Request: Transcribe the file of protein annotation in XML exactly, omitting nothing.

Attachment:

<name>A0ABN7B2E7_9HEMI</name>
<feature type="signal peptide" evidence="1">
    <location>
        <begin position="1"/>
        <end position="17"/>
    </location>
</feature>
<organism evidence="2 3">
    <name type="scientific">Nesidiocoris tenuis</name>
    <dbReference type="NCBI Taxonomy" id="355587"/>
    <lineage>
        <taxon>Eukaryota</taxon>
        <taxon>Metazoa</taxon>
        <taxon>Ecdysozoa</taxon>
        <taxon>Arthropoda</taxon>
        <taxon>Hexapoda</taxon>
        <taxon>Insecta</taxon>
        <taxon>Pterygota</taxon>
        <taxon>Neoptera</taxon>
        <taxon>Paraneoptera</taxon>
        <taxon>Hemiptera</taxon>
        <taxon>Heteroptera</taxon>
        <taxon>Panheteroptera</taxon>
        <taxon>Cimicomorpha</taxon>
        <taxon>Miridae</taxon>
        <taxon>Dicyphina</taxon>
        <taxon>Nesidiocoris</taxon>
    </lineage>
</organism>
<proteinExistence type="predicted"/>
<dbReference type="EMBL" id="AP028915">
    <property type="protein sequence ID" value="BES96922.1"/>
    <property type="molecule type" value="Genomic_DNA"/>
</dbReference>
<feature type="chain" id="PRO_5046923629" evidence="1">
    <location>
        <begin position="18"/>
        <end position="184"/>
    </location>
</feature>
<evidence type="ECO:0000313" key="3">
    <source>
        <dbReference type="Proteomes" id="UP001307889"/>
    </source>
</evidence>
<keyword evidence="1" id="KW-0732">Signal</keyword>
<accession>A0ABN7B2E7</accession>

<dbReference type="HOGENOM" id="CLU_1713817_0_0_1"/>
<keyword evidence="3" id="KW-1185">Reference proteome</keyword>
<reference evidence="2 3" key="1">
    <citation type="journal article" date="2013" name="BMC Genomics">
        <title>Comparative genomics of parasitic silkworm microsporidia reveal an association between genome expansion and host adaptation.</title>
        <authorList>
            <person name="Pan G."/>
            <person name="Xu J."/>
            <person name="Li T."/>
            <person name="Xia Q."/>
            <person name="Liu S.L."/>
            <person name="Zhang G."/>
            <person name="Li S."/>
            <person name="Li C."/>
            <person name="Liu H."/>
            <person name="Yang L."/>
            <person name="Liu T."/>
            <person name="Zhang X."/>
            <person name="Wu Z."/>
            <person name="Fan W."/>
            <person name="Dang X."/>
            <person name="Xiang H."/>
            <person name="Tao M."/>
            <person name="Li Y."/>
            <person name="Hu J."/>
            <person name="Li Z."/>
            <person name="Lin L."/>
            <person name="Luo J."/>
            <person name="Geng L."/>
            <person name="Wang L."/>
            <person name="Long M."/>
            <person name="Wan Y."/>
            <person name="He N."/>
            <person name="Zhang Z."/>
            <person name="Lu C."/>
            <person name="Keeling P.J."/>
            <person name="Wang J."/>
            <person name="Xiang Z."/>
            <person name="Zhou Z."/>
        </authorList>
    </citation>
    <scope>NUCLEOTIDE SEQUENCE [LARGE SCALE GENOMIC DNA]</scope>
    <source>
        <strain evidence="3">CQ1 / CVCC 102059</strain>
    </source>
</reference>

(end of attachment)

<name>A0ABN7B2E7_9HEMI</name>
<feature type="signal peptide" evidence="1">
    <location>
        <begin position="1"/>
        <end position="17"/>
    </location>
</feature>
<organism evidence="2 3">
    <name type="scientific">Nesidiocoris tenuis</name>
    <dbReference type="NCBI Taxonomy" id="355587"/>
    <lineage>
        <taxon>Eukaryota</taxon>
        <taxon>Metazoa</taxon>
        <taxon>Ecdysozoa</taxon>
        <taxon>Arthropoda</taxon>
        <taxon>Hexapoda</taxon>
        <taxon>Insecta</taxon>
        <taxon>Pterygota</taxon>
        <taxon>Neoptera</taxon>
        <taxon>Paraneoptera</taxon>
        <taxon>Hemiptera</taxon>
        <taxon>Heteroptera</taxon>
        <taxon>Panheteroptera</taxon>
        <taxon>Cimicomorpha</taxon>
        <taxon>Miridae</taxon>
        <taxon>Dicyphina</taxon>
        <taxon>Nesidiocoris</taxon>
    </lineage>
</organism>
<proteinExistence type="predicted"/>
<dbReference type="EMBL" id="AP028915">
    <property type="protein sequence ID" value="BES96922.1"/>
    <property type="molecule type" value="Genomic_DNA"/>
</dbReference>
<feature type="chain" id="PRO_5046923629" evidence="1">
    <location>
        <begin position="18"/>
        <end position="184"/>
    </location>
</feature>
<evidence type="ECO:0000313" key="3">
    <source>
        <dbReference type="Proteomes" id="UP001307889"/>
    </source>
</evidence>
<keyword evidence="1" id="KW-0732">Signal</keyword>
<accession>A0ABN7B2E7</accession>

<dbReference type="HOGENOM" id="CLU_1713817_0_0_1"/>
<keyword evidence="3" id="KW-1185">Reference proteome</keyword>
<reference evidence="2 3" key="1">
    <citation type="journal article" date="2013" name="BMC Genomics">
        <title>Comparative genomics of parasitic silkworm microsporidia reveal an association between genome expansion and host adaptation.</title>
        <authorList>
            <person name="Pan G."/>
            <person name="Xu J."/>
            <person name="Li T."/>
            <person name="Xia Q."/>
            <person name="Liu S.L."/>
            <person name="Zhang G."/>
            <person name="Li S."/>
            <person name="Li C."/>
            <person name="Liu H."/>
            <person name="Yang L."/>
            <person name="Liu T."/>
            <person name="Zhang X."/>
            <person name="Wu Z."/>
            <person name="Fan W."/>
            <person name="Dang X."/>
            <person name="Xiang H."/>
            <person name="Tao M."/>
            <person name="Li Y."/>
            <person name="Hu J."/>
            <person name="Li Z."/>
            <person name="Lin L."/>
            <person name="Luo J."/>
            <person name="Geng L."/>
            <person name="Wang L."/>
            <person name="Long M."/>
            <person name="Wan Y."/>
            <person name="He N."/>
            <person name="Zhang Z."/>
            <person name="Lu C."/>
            <person name="Keeling P.J."/>
            <person name="Wang J."/>
            <person name="Xiang Z."/>
            <person name="Zhou Z."/>
        </authorList>
    </citation>
    <scope>NUCLEOTIDE SEQUENCE [LARGE SCALE GENOMIC DNA]</scope>
    <source>
        <strain evidence="3">CQ1 / CVCC 102059</strain>
    </source>
</reference>